Sylvan Esso
9 p.m. Saturday, Sept. 18, at South Side Ballroom, 1135 Botham Jean Blvd., $29+ at

North Carolina electro-pop duo Sylvan Esso will swing through the South Side Ballroom Saturday night hot off the release of their third album Free Love. Sylvan Esso made quite the splash from the start of their career, reaching the No. 7 position on Billboard's independent album chart with their self-titled debut, with its lead single "Hey Mami" proclaimed as the No. 1 song of 2014 by Paste magazine. Sylvan Esso has always eschewed the typical trappings of electronic music, choosing fragility over heavy beats and intricate melodies. Their songs are often an attempt to see the light through the darkness, which is fraught with difficulty. Still, there is something sweet and danceable in songs like "Ferris Wheel," which feels less like a club anthem and more like a soundtrack for dancing alone in your socks on the kitchen floor. Sylvan Esso will receive opening support from NYC singer-songwriter Samia who released her Scout EP earlier this year.
6:30 p.m. Tuesday, Sept. 21, at Dos Equis Pavilion, 1818 First Ave., $29+ at

Korn has had quite the evolution since its heyday, but then again so have so many bands that stuck with the label "nü metal." Labeling aside, Korn's music production from 1994 to 2001 was absolutely solid, turning out four classic alt-metal albums that still stand the test of time. Through several lineup shifts, Korn pressed on, experimenting with different sounds as a means to keep things fresh. Notably, the band released their MTV Unplugged album in 2007, which was filled with uncommon acoustic instruments as well as duets with people like Evanescence's Amy Lee and The Cure's Robert Smith. The Path of Totality in 2011 featured production work from producers such as Skrillex and Excision. The band has since returned to form, releasing The Nothing in 2019 in which lead singer Jonathan Davis let all of his feelings out following the deaths of his wife and his mother. Longtime Korn bass player Reginald "Fieldy" Arvizu is currently on hiatus from the band, and won't perform Tuesday night at Dos Equis Pavilion. He has been replaced with Suicidal Tendencies bass player Ra Luzier for the current tour.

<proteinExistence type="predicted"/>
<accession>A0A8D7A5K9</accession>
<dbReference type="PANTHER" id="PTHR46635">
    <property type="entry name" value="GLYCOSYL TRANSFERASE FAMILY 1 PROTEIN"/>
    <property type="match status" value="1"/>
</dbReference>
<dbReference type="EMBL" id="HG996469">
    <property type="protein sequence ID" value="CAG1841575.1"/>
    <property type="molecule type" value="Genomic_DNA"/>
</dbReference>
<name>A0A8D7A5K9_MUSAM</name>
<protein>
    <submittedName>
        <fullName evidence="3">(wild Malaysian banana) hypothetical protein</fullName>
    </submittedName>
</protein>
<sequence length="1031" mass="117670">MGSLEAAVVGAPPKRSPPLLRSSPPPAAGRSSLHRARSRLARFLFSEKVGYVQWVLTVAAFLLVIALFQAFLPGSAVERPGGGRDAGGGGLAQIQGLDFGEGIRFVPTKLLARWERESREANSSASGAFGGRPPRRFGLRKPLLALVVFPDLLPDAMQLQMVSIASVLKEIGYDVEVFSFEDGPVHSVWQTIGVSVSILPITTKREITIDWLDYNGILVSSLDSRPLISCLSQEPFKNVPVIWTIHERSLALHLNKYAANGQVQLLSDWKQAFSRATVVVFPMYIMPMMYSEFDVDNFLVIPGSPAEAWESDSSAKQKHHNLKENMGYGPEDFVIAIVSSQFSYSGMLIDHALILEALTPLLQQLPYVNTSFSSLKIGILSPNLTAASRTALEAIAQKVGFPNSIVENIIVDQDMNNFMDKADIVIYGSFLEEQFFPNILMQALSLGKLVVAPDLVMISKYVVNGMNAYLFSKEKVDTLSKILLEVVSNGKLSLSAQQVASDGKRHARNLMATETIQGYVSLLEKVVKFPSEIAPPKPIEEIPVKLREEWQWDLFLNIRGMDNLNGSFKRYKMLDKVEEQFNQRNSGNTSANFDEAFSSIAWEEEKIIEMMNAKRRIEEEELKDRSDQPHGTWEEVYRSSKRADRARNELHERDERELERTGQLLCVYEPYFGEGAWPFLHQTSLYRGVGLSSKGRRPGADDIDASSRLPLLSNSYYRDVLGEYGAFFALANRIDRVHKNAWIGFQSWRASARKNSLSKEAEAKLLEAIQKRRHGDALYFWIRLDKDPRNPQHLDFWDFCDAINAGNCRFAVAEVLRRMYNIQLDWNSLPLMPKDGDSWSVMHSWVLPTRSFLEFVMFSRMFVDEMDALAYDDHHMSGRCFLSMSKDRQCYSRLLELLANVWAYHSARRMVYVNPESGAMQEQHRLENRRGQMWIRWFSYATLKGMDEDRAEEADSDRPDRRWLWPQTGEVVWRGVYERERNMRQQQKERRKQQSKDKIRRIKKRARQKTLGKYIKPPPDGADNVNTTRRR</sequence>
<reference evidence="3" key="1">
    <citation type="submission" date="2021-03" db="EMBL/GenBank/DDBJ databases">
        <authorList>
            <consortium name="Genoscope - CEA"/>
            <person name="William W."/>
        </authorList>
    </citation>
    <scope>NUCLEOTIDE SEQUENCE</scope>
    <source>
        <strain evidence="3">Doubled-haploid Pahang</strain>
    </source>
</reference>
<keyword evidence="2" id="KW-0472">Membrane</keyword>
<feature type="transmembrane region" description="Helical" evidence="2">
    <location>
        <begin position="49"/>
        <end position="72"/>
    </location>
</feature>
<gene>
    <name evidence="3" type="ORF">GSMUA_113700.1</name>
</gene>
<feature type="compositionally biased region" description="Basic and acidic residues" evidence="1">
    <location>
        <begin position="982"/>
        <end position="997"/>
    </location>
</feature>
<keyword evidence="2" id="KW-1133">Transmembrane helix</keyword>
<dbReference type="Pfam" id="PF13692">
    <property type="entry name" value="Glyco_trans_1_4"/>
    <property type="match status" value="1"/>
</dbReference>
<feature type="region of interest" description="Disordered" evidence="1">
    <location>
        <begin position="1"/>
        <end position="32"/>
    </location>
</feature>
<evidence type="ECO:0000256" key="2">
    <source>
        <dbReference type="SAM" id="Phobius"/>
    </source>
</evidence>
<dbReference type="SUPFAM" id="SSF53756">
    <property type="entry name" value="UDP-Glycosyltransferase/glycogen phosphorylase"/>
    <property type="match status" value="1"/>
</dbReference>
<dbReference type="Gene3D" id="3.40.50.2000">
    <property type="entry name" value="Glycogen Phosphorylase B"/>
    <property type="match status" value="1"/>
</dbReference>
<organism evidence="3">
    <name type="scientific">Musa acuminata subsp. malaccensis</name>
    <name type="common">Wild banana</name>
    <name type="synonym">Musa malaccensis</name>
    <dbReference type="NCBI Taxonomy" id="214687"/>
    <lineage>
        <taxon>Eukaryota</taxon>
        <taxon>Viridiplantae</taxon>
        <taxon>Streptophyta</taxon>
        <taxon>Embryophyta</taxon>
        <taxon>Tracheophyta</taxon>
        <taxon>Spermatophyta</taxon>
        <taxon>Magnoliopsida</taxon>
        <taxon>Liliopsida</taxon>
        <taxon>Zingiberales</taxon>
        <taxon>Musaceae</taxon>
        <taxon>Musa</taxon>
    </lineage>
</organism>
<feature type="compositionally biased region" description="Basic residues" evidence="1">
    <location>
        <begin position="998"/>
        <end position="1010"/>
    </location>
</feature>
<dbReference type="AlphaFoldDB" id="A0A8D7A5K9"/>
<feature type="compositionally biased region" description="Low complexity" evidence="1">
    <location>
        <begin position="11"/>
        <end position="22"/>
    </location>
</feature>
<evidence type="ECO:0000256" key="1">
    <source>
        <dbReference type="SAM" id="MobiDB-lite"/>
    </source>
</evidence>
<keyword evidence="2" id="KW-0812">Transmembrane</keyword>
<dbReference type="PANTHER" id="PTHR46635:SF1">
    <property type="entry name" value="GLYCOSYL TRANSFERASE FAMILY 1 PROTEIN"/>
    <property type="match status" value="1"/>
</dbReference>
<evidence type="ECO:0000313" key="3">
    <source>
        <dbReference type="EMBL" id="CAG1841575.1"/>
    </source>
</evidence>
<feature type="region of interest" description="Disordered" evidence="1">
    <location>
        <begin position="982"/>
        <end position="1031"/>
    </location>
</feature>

6 p.m. Monday and Tuesday, Sept. 20 and 21, at American Airlines Center, 2500 Victory Ave., $129+ at

In a lineup that brings original members Don Henley, Joe Walsh and Timothy B. Schmit together with country singer Vince Gill and Glenn Frey's son Deacon, the Eagles play Monday and Tuesday night at the American Airlines Center. Each night will feature two sets by the band. The first is a performance of the classic album Hotel California, in its entirety. The second set will be a performance of the band's greatest hits. The concert is somewhat of an extension of the band's Las Vegas residency, which saw the Eagles in its current lineup performing Hotel California for three nights at the MGM Grand Garden Arena, though this time without the 46-piece orchestra and 22-voice choir. The Eagles' current lineup put out its first release in October 2020 — Live from the Forum MMXVIII — their third live album in almost 50 years of existence. The band's only studio recording without Glenn Frey is a cover of Dan Fogelberg's "Part of the Plan." Both nights at the AAC are sold out, but there are plenty of verified resale tickets available through Ticketmaster.
KEEP THE DALLAS OBSERVER FREE... Since we started the Dallas Observer, it has been defined as the free, independent voice of Dallas, and we'd like to keep it that way. With local media under siege, it's more important than ever for us to rally support behind funding our local journalism. You can help by participating in our "I Support" program, allowing us to keep offering readers access to our incisive coverage of local news, food and culture with no paywalls.
David Fletcher writes about music, arts and culture for the Dallas Observer. You can usually find him at a show in Deep Ellum whether he's writing about it or not. A punk scholar and local music enthusiast, David focuses his attention on the artists screaming in the margins of Dallas' music scene.
Contact: David Fletcher